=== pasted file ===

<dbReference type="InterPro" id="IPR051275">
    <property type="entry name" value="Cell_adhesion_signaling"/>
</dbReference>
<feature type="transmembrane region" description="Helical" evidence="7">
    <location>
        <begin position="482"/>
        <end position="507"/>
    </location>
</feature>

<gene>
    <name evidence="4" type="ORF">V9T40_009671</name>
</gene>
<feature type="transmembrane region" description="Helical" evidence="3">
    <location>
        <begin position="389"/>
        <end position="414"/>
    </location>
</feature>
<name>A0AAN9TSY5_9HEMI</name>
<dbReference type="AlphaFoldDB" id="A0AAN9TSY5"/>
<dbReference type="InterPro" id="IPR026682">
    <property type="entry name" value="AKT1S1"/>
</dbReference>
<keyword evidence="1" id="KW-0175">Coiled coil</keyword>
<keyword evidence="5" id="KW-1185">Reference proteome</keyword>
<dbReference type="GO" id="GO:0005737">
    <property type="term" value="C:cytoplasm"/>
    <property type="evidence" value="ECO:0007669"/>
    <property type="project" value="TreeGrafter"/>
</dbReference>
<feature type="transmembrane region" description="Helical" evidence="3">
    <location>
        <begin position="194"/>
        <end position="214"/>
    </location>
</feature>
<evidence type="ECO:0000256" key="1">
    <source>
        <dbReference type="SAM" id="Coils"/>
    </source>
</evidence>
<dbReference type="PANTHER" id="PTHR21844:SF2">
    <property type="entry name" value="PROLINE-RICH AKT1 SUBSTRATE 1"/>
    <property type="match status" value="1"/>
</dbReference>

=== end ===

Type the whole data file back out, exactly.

<dbReference type="InterPro" id="IPR051275">
    <property type="entry name" value="Cell_adhesion_signaling"/>
</dbReference>
<feature type="transmembrane region" description="Helical" evidence="7">
    <location>
        <begin position="482"/>
        <end position="507"/>
    </location>
</feature>

<gene>
    <name evidence="4" type="ORF">V9T40_009671</name>
</gene>
<feature type="transmembrane region" description="Helical" evidence="3">
    <location>
        <begin position="389"/>
        <end position="414"/>
    </location>
</feature>
<name>A0AAN9TSY5_9HEMI</name>
<dbReference type="AlphaFoldDB" id="A0AAN9TSY5"/>
<dbReference type="InterPro" id="IPR026682">
    <property type="entry name" value="AKT1S1"/>
</dbReference>
<keyword evidence="1" id="KW-0175">Coiled coil</keyword>
<keyword evidence="5" id="KW-1185">Reference proteome</keyword>
<dbReference type="GO" id="GO:0005737">
    <property type="term" value="C:cytoplasm"/>
    <property type="evidence" value="ECO:0007669"/>
    <property type="project" value="TreeGrafter"/>
</dbReference>
<feature type="transmembrane region" description="Helical" evidence="3">
    <location>
        <begin position="194"/>
        <end position="214"/>
    </location>
</feature>
<evidence type="ECO:0000256" key="1">
    <source>
        <dbReference type="SAM" id="Coils"/>
    </source>
</evidence>
<dbReference type="PANTHER" id="PTHR21844:SF2">
    <property type="entry name" value="PROLINE-RICH AKT1 SUBSTRATE 1"/>
    <property type="match status" value="1"/>
</dbReference>